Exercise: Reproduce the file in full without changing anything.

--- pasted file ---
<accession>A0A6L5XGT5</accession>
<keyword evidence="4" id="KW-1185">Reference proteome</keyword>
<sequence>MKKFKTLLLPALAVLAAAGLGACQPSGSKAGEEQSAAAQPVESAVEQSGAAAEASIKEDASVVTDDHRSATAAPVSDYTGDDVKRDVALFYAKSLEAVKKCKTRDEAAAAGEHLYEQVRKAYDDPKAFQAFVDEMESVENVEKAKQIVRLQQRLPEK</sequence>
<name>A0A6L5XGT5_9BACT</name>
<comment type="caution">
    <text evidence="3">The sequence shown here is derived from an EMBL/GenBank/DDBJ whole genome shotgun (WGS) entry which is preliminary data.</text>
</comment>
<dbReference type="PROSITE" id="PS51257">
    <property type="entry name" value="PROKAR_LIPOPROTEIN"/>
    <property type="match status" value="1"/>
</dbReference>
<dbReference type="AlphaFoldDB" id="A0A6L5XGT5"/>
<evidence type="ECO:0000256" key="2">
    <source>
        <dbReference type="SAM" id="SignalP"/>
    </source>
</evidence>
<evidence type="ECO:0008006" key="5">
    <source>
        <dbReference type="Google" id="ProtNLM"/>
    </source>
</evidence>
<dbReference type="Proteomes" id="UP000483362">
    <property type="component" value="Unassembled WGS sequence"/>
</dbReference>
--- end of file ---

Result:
<accession>A0A6L5XGT5</accession>
<keyword evidence="4" id="KW-1185">Reference proteome</keyword>
<sequence>MKKFKTLLLPALAVLAAAGLGACQPSGSKAGEEQSAAAQPVESAVEQSGAAAEASIKEDASVVTDDHRSATAAPVSDYTGDDVKRDVALFYAKSLEAVKKCKTRDEAAAAGEHLYEQVRKAYDDPKAFQAFVDEMESVENVEKAKQIVRLQQRLPEK</sequence>
<name>A0A6L5XGT5_9BACT</name>
<comment type="caution">
    <text evidence="3">The sequence shown here is derived from an EMBL/GenBank/DDBJ whole genome shotgun (WGS) entry which is preliminary data.</text>
</comment>
<dbReference type="PROSITE" id="PS51257">
    <property type="entry name" value="PROKAR_LIPOPROTEIN"/>
    <property type="match status" value="1"/>
</dbReference>
<dbReference type="AlphaFoldDB" id="A0A6L5XGT5"/>
<evidence type="ECO:0000256" key="2">
    <source>
        <dbReference type="SAM" id="SignalP"/>
    </source>
</evidence>
<evidence type="ECO:0008006" key="5">
    <source>
        <dbReference type="Google" id="ProtNLM"/>
    </source>
</evidence>
<dbReference type="Proteomes" id="UP000483362">
    <property type="component" value="Unassembled WGS sequence"/>
</dbReference>